In one sense, the approach the president is said to be contemplating does fit into a pattern of his use of executive power. That pattern involves taking provocative executive actions on sensitive, divisive issues to isolate people he detests, knowing it will invite a sharp response, and then using the response to scare his own base voters into thinking they are under assault when in fact they are on the offensive. That’s how moving to compel nuns to buy contraception and abortive drugs for their employees became “they’re trying to take away your birth control.” This strategy needlessly divides the country and brings out the worst instincts of people on all sides, but it has obvious benefits for the administration and its allies. Liberals get both the substantive action and the political benefit of calling their opponents radicals and getting their supporters worked up. Obama’s legalization of millions would surely draw a response that could then be depicted as evidence of Republican hostility to immigrants, rather than of Republican hostility to illegal executive overreach that tries to make highly significant policy changes outside the bounds of our constitutional order.
But while the legalization now being talked about fits into that pattern in a sense, the sheer scope of its overreach would put it in a different category as a practical matter…(read more)
What is perverse, is that we look for bloggers who are influential, but only if they are nice about people.”
— Caroline Doudet, Blogger
— Translated from French via Google Translate —
“New: restaurants continue their customers who dare to criticize I must say they are the judges to prove them right.”. The lawyer-blogger Maître Eolas was surprised last night of the decision of the Tribunal de Grande Instance de Bordeaux on June 30, which condemned referred blogger “The Irregular” € 1500 as a provision on damages 1000 € of costs of proceedings (Article 700 of the Code of Civil Procedure) for a review of a restaurant in Cap Ferret (33).
[A better analysis of this at The Corner by National Review‘s Ian Tuttle – “French Court Criminalizes Food Critic’s Google Success”]
This restaurant had just enjoyed a post “The Irregular” titled “The place to be avoided at Cap-Ferret” followed by the name of the institution (the article has since been removed but is still available in the cache here) published in August 2013, and appeared on the first page of Google when you typed the name of the restaurant.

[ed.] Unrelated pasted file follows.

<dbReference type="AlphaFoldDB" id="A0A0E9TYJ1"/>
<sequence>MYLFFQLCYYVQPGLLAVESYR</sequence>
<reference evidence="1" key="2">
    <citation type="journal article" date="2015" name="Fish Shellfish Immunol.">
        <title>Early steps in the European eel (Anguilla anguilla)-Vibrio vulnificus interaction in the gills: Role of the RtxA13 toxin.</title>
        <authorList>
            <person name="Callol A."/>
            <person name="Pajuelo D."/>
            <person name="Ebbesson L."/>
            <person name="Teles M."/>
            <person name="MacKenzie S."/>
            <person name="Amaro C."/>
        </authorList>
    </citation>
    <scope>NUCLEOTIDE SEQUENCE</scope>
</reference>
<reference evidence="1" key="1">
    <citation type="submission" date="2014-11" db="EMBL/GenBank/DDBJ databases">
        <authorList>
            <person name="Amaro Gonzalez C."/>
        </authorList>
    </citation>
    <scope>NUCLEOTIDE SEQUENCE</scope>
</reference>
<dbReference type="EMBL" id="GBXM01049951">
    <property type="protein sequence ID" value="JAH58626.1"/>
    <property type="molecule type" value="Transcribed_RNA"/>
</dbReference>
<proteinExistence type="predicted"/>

‘The Place to be Avoided at Cap-Ferret’
The paper lamented including disruption of service in the institution and the attitude of the owner of the premises, described as a “diva”. “All that for two appetizers … take what wars” concluded the post with reference to a dark history of appetizers arrived at the same time as the main course (the blogger had therefore returned). Read the rest of this entry »
…check out John’s new book, authored with Heritage’s Hans von Spakovsky: Obama’s Enforcer: Eric Holder’s Justice Department
Universities are the least transparent of U.S. institutions, defending protocols more secretive than those of the Swiss banking system.
For National Review Online, Victor Davis Hanson writes: Employment rates for college graduates are dismal. Aggregate student debt is staggering. But university administrative salaries are soaring. The campus climate of tolerance has utterly disappeared. Only the hard sciences and graduate schools have salvaged American universities’ international reputations.
[Order Victor Davis Hanson’s book The Savior Generals: How Five Great Commanders Saved Wars That Were Lost – From Ancient Greece to Iraq from Amazon.com]
For over two centuries, our superb system of American public and private higher education kept pace with radically changing times and so ensured our prosperity and reinforced democratic pluralism. But a funny thing has happened on the way to the 21st century. Colleges that were once our most enlightened and tolerant institutions became America’s dinosaurs. Read the rest of this entry »
One of the benefits of subscribing to Jonah Goldberg‘s G-File is the pleasure of scrolling down to the bottom of his informal collection of weekly thoughts, essays, opinions, wisecracks, dog tales, and think tank coffee break items, to get to the sugary dessert at the end: His links. ‘Various & Sundry’. I sometimes borrow from this list because there’s always better stuff in his browser history, even on a slow news week, than there is in mine, any week. Where he gets this stuff, who knows. Maybe those NRO guys collect and share items from procrastination browsing, tweets, emails, post-it notes on the medicine cabinet, bartenders, cab drivers…
Instead of posting relevant material from the main course of the weekly edition of Jonah’s G-File, I’m cheating, skipping right to the dessert, and sharing it here:
Various and Sundry:
I’d like to see what she’d do if a squirrel tried this.
Who knew the faces of Olympic figure skating could be so creepy?
This, however, is pretty cool: view from on top of an Olympic ski jump.
Another reason to like cows: They dislike Euro-club music. Cows make more milk when listening to slow jams.
The favorite books of all 44 presidents of the US.
Candle company releases manly musks like gasoline, wet grass. That’s fine, but I want to copyright my term for man-smell: “manbrosia.”